Scuba diver on the Kassandra Louloudis. This image is a good example of how a high-quality camera can sometimes make the conditions look better than they actually were. While the visibility looks good in this photograph, in reality it was slightly murky and green. (UNC CSI)
Sometimes scuba diving does not seem like work, and then again, sometimes it really does. Normally, diving off the coast of North Carolina can be some of the most beautiful and exciting diving in the world, but diving near the shoals off North Carolina is another matter entirely. The shoals off of North Carolina (there are three) are incredibly dynamic areas, oceanographically speaking. The shallow sandy shoals act as barriers to water movement, so the northerly flowing gulf stream gets squeezed as it flows around the shoals providing some pretty 'dynamic conditions' underwater. This means high currents, low visibility, or both. In other words, you never really know what you are going to get when you jump in the water on a shipwreck near the shoals.
Brian Degan, one of the biologists working on the BOTA project, reels in his meter tape after conducting a fish survey along a transect line. During the survey, he identified the species, abundance, and size of the fish within a certain distance of the transect line. (NOAA)
On this mission our goal is to conduct biological surveys on several shipwrecks near Diamond Shoals, off Cape Hatteras, NC. Cape Hatteras just happens to be a zoogeographic transition zone, which means there are two opposing water masses that converge right in this area - the warm tropical Gulf Stream current to the south of Cape Hatteras and a temperate, cold water current to the north. As marine biologists, my colleagues Christine Buckel, Brian Degan and I are interested in comparing the different communities found on these shipwrecks on the north and the south side of Diamond Shoals. Shipwrecks are not only culturally important, but due to their high relief and structural complexity they provide excellent habitat for a large diversity of fishes, invertebrates and algae species.
On this trip, we have five days of ship time to conduct fish and habitat surveys on as many shipwrecks as we can, but sometimes the underwater conditions don't always work out. On our first dive on the shipwreck Keshena we had beautiful conditions and underwater visibility of at least 40 feet. There were lots of schooling scad (Decapterus species) and large Amberjack (Seriola dumerili). The next dive took us closer to Diamond Shoals and the shipwreck Kassandra Louloudis and you could see the water getting greener and cloudier - this is not a good sign. Under these circumstances we just hoped that conditions would be good enough for us to get the work done. The Kassandra Louloudis turned out to be one of those 'hard' dives, with lots of current and low visibility (about 15 -20 ft).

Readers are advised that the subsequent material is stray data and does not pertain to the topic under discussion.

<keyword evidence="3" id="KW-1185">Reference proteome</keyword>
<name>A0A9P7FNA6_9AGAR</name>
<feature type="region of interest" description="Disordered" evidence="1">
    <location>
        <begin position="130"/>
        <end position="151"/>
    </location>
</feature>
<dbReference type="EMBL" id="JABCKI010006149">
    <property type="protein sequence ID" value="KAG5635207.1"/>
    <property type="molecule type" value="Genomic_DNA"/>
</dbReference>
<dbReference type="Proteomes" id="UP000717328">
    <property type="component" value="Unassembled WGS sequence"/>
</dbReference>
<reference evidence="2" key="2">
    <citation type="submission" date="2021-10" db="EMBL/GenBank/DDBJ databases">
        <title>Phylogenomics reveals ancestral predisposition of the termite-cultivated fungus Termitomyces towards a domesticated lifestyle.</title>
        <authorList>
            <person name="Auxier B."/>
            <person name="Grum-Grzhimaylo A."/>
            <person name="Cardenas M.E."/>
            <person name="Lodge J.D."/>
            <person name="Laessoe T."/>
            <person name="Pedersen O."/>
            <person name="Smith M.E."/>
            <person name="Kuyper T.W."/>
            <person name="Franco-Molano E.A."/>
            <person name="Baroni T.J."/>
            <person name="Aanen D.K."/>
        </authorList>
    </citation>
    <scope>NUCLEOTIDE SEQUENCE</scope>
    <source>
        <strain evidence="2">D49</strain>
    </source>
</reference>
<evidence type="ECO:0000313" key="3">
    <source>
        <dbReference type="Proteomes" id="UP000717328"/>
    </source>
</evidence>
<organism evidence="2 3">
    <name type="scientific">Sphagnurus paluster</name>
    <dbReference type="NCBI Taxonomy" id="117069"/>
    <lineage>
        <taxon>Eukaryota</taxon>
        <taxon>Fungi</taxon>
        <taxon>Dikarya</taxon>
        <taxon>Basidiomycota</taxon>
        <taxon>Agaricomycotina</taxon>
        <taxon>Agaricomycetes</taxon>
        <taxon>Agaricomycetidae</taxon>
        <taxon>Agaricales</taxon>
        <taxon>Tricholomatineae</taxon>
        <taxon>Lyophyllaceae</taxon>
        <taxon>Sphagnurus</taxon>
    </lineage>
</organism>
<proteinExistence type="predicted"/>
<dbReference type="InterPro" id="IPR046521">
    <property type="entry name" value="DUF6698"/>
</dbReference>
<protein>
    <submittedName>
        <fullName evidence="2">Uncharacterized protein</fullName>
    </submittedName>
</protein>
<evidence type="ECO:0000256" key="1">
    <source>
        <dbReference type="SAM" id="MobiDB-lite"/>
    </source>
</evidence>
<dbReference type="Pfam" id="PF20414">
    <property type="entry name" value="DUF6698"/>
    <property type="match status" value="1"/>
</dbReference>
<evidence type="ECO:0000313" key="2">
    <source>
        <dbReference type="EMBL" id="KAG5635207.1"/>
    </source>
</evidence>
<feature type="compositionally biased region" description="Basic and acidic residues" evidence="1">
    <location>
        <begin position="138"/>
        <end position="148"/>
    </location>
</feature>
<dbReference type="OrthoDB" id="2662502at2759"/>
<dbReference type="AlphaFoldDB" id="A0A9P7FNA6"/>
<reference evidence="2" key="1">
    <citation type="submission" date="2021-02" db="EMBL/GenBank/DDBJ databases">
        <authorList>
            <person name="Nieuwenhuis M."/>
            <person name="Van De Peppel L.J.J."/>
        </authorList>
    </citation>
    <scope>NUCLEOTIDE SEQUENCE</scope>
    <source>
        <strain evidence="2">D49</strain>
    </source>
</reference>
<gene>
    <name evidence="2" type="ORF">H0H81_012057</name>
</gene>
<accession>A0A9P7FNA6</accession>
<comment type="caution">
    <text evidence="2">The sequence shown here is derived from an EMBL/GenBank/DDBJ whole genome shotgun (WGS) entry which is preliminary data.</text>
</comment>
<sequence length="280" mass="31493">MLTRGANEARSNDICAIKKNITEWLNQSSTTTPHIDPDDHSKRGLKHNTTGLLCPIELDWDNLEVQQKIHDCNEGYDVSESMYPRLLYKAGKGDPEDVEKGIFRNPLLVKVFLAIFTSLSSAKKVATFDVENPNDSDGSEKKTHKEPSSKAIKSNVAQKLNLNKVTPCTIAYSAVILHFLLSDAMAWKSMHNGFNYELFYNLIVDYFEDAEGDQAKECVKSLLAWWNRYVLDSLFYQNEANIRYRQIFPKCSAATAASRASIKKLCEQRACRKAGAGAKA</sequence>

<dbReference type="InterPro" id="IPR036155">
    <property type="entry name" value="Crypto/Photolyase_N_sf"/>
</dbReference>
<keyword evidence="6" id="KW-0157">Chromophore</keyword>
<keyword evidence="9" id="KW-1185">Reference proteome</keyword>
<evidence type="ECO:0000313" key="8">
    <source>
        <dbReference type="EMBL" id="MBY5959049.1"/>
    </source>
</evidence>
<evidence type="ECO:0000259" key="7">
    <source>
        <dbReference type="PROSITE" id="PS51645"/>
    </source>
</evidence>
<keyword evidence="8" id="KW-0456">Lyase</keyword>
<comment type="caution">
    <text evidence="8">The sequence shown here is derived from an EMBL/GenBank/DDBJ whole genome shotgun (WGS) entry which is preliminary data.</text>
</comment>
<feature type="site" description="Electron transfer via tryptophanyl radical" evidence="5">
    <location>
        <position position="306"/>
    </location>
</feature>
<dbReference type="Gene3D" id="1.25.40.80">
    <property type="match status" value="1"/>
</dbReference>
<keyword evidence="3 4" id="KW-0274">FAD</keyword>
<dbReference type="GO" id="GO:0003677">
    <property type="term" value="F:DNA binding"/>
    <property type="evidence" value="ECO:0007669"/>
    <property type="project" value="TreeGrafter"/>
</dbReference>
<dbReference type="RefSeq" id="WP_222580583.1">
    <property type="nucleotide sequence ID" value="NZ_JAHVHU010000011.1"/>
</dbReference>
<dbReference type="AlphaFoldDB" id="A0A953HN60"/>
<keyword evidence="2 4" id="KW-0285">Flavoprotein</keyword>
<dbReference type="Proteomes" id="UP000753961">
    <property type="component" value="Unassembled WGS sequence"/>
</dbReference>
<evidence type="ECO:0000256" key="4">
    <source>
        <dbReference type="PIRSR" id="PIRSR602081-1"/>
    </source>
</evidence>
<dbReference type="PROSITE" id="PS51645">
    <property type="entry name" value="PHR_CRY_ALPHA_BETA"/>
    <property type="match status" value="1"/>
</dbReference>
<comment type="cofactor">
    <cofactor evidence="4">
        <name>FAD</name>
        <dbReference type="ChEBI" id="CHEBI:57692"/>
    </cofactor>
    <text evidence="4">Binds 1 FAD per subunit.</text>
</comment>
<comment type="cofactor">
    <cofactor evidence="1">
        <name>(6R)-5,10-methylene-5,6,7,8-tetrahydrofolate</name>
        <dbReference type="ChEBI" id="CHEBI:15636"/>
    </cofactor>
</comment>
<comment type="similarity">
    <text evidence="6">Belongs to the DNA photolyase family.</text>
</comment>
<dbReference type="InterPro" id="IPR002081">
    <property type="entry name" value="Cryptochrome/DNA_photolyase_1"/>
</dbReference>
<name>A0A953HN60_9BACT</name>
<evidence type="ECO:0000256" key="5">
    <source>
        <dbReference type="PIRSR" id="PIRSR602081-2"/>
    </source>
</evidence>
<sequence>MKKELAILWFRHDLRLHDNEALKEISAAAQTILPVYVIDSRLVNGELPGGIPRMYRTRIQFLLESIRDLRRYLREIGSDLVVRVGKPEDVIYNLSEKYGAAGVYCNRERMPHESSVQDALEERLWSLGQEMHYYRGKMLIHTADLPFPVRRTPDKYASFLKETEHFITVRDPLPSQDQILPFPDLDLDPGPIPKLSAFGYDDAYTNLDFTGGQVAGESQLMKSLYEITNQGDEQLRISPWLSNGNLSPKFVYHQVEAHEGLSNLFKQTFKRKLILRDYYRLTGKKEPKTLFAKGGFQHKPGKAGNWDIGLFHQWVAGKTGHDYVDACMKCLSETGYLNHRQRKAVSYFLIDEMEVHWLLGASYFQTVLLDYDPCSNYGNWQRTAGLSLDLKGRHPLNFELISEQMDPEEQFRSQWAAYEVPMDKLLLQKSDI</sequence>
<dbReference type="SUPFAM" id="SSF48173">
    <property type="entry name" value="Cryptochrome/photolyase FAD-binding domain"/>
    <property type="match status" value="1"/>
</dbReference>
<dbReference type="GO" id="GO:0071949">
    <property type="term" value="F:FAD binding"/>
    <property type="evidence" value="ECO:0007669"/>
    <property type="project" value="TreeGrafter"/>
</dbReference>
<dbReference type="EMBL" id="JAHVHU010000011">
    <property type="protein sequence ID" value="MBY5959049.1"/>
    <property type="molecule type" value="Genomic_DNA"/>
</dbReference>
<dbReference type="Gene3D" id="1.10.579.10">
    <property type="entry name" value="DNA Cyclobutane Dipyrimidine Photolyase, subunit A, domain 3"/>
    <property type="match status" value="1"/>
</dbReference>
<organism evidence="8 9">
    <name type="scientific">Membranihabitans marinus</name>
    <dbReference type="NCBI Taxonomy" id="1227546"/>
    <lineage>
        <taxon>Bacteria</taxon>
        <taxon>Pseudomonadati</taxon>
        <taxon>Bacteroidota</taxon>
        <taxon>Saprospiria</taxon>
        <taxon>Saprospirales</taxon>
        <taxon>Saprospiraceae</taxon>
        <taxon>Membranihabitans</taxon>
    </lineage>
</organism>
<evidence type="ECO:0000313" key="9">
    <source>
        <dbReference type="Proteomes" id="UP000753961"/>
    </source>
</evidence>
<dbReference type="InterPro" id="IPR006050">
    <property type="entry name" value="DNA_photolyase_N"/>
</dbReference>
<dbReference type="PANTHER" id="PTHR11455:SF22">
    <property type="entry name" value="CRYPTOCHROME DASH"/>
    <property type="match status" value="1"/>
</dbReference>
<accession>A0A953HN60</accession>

A school of Atlantic spadefish swim around the scuba divers as they make their way back to the surface. (UNC CSI)
On the second day of diving, we did not even get in the water due to extremely high current on the U-701 (possibly 1 knot or more) and then because of extremely low visibility (~ 2ft) on the City of Atlanta. Then today, our third day, we did a dive on the shipwreck, Dixie Arrow, which happens to be well south of the shoals. The conditions and the marine life on this shipwreck can only be described as spectacular!! The water was crystal blue and clear, and visibility must have been 100 feet or better; it was the best conditions I have seen in ten years! There were sand tiger sharks (Carcharias Taurus), rainbow runners (Elagatis bipinnulata), barracuda (Sphyraena barracuda), amberjack (Seriola dumerili), lots of schooling scad (Decapterus species) and atlantic spadefish (Chaetodipterus faber). This was definitely one of those dives that did not seem like work.